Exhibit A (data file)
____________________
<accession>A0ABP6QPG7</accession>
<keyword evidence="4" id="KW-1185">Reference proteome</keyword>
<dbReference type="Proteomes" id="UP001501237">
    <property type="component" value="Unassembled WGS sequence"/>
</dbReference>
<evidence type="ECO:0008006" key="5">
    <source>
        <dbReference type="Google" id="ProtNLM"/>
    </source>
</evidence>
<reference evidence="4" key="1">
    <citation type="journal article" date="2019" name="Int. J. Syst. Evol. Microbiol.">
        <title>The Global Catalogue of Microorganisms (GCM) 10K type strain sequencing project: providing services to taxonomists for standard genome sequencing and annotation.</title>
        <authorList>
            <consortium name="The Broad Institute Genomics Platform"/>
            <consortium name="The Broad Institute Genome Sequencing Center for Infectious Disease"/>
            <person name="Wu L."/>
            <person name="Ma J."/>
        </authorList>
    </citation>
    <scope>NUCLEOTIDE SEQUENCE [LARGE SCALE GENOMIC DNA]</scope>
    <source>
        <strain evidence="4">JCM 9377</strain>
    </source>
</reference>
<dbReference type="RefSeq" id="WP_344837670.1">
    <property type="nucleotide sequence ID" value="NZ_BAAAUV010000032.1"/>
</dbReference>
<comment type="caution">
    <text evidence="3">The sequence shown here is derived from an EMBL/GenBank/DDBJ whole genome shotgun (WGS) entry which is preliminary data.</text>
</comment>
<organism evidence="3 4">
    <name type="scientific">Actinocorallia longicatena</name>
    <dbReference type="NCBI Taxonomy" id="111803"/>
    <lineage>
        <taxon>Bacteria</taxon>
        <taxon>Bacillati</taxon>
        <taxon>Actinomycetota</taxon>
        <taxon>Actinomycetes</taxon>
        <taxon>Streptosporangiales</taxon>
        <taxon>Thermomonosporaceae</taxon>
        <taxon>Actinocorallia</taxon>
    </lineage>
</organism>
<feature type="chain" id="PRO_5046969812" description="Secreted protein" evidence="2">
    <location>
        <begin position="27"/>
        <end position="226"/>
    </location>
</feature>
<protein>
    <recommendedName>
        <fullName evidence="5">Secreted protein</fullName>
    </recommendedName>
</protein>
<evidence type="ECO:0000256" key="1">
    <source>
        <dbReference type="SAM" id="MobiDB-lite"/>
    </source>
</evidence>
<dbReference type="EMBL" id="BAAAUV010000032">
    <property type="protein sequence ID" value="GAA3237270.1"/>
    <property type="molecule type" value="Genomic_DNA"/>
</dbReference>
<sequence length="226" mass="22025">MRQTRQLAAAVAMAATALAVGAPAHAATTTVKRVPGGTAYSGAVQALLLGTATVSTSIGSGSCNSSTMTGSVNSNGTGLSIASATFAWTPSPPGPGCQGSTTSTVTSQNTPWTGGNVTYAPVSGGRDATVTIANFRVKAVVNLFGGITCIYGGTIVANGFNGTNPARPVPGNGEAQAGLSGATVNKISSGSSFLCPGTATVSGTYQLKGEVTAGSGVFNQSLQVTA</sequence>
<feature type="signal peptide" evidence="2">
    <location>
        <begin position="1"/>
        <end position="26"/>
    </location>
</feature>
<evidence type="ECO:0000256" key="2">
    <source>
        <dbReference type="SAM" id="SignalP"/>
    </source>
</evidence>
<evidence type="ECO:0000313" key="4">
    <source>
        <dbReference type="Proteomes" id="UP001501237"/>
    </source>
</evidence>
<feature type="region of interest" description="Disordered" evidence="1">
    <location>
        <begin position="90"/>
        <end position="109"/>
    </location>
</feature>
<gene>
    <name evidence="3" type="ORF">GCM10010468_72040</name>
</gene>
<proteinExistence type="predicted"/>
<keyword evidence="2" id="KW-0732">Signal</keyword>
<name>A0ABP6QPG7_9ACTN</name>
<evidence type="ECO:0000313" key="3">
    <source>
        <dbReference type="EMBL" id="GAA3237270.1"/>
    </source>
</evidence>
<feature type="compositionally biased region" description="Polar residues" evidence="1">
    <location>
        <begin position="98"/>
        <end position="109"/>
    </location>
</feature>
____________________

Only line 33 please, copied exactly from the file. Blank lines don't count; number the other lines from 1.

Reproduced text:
    <name type="scientific">Actinocorallia longicatena</name>